Feb 15 2011

Sardine collapse due to multiple causes

This commentary was originally published in the Monterey County Herald.

Guest commentary

On Jan. 30 The Herald published an excerpt, headlined “Overfishing triggered ruin of the sardine,” from a book by authors Steve Palumbi and Carolyn Sotka.

But there’s just one problem. The story is not entirely true.

“Ruin” is a harsh – and incorrect – headline to describe the storied sardine decline in the 1940s.   While the fish exodus may have ruined the canneries that once crowded Cannery Row, the sardines did return. And so has Monterey’s wetfish industry – so named because these species were canned ‘wet from the sea’ with little preprocessing.

In their column, Palumbi and Sotka actually allude to the fact that there is much more to the story than simple overfishing.  They note that, “Ed [Ricketts] also somehow knew that part of the problem was not overfishing, but a change in the ocean.”

In the 1960s, two decades after Ed Ricketts, scientists studying anaerobic sediments in the Santa Barbara Basin in Southern California discovered a natural historic record of pelagic fish populations, including sardine and anchovy.  These initial findings were the first step in proving Ed Ricketts’ earlier theories about ocean cycles.

In fact, analysis of the scale-deposition series showed that sardines and anchovies both tended to vary, layered in the deep mud, over a period of approximately 60 years, with the average time for sardine recovery about 30 years.

What’s more, the scale-deposition record counted nine major recoveries and subsequent collapses of the sardine population over a 1,700 year period.  Scientists Soutar, Isaacs, Baumgartner and others found the current recovery was not unlike those of the past in its rate or magnitude. Sardines were fated to decline with or without fishing pressure:  warm-water cycles favor sardines, and cold-water cycles favor anchovies.

Sardine recoveries and collapses

The sardine decline spurred the creation of the California Cooperative Fisheries Investigations (CalCOFI), a consortium composed of the National Marine Fisheries Service (NMFS), Scripps Institution of Oceanography and California Department of Fish and Game (DFG), whose focus was to study the sardine and other coastal pelagic species in the California Current System. California’s wetfish industry contributed funding and manpower to advance the research.

The DFG curtailed sardine harvest beginning in the late 1960s, and lifted the moratorium to allow a 1,000-ton harvest nearly 20 years later, after estimating a biomass of at least 20,000 tons.  The sardine resource expanded at an estimated 30 percent per year in the 1980s, stretching its boundaries from Southern California to the Pacific Northwest and Canada by the late 1990s.  New research and scientific models estimated the population at more than one million metric tons in 1999, when management authority transferred to the federal NMFS, which declared the population fully recovered.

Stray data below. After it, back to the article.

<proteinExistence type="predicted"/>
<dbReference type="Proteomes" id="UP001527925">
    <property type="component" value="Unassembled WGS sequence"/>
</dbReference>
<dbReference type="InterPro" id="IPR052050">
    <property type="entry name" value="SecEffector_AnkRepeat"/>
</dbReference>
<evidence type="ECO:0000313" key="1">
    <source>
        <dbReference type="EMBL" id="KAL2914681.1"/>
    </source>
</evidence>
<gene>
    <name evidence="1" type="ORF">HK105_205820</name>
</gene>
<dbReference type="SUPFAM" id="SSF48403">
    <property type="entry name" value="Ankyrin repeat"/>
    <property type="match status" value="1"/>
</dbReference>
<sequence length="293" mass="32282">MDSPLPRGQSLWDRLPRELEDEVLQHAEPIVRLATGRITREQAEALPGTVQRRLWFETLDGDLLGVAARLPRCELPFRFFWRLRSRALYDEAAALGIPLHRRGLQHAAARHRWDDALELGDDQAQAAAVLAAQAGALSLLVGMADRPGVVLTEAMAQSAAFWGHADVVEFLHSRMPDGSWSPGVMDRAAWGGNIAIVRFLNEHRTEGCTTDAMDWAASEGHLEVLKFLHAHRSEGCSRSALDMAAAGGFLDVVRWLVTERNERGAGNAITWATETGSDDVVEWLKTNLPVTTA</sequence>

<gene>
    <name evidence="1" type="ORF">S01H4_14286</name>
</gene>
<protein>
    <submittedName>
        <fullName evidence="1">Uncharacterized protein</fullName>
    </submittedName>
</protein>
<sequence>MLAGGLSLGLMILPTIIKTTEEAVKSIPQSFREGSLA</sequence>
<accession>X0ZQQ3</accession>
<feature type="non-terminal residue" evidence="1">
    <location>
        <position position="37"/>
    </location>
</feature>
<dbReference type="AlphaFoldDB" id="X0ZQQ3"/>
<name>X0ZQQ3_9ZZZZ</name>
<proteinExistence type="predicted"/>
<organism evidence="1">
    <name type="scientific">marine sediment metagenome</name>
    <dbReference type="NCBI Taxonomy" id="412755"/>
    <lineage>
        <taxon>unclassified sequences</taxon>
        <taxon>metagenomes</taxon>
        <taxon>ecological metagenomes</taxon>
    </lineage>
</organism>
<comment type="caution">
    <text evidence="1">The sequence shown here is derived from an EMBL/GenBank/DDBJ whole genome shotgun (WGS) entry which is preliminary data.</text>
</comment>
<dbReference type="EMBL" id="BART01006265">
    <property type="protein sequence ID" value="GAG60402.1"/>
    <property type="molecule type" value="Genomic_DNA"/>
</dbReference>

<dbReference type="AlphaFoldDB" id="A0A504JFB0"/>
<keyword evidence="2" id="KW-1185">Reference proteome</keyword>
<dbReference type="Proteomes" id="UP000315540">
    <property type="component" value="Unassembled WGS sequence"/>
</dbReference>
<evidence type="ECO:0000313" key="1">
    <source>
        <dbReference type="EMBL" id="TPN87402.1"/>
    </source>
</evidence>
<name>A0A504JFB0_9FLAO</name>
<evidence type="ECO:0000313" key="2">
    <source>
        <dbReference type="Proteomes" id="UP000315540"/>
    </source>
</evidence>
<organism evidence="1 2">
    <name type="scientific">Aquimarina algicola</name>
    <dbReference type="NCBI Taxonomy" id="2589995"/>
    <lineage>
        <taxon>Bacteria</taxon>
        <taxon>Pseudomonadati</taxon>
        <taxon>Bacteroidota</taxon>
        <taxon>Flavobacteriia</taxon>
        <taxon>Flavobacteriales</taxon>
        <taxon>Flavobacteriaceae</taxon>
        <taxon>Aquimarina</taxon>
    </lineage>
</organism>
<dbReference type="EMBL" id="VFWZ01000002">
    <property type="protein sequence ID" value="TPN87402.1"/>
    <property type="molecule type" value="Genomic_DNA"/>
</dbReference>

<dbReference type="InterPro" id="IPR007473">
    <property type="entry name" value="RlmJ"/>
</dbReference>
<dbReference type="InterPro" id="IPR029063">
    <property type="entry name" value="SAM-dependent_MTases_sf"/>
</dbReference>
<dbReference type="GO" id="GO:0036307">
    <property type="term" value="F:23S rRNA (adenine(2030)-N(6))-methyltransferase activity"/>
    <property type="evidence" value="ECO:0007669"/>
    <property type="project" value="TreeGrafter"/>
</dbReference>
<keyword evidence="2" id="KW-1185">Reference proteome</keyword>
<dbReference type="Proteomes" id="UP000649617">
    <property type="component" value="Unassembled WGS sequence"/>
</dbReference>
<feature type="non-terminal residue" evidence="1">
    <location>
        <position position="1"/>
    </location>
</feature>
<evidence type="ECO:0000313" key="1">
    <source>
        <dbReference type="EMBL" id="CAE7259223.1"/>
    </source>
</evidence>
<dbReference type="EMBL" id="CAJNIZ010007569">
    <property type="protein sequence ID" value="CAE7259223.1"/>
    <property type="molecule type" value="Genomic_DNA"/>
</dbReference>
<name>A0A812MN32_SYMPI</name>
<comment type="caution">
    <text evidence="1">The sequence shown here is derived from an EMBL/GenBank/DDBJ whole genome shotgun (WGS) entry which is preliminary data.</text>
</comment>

Currently there’s a shift to a cold-water Pacific decadal oceanic cycle; the sardine population may again be entering another natural decline.  But now California’s sardine industry is limited to only 65 permitted vessels (63 active), restricted by a capacity goal and landing limits.   The sardine fishery is regulated under the federal Magnuson Act, with strict overfishing limits and annual catch limits to prevent overfishing.

The harvest control rule deducts 150,000 metric tons off the top of the biomass estimate (all fishing would be curtailed below that level) to provide forage for other marine life, as well as ensure a sustainable base population.  In addition, the allowed harvest rate is only 15 percent (net 10-11 percent after subtracting the 150,000 mt ‘cutoff’), far lower than other fishery exploitation rates.

Today the wetfish industry in Monterey is a traditional industry with a contemporary outlook.

Fishermen and markets actively engage in collaborative research on sardine and also market squid. The sons of the fathers and grandfathers before them who now harvest and process the wetfish complex– sardines, anchovies and market squid, all dynamic resources with natural cycles of abundance – still form the foundation of Monterey’s storied fishing community – culturally and economically.

These fishing families hope to carry on; and they should – wetfish resources are among the most sustainable marine life species in California, especially under today’s precautionary fishery management.

With 30 years of fishing industry experience, D.B. Pleschner is the executive director of the non-profit California Wetfish Producers Association, whose mission is to protect wetfish resources and the historic industry.  She’s a former contributing editor of Pacific Fishing magazine, and manager of the California Seafood Council.

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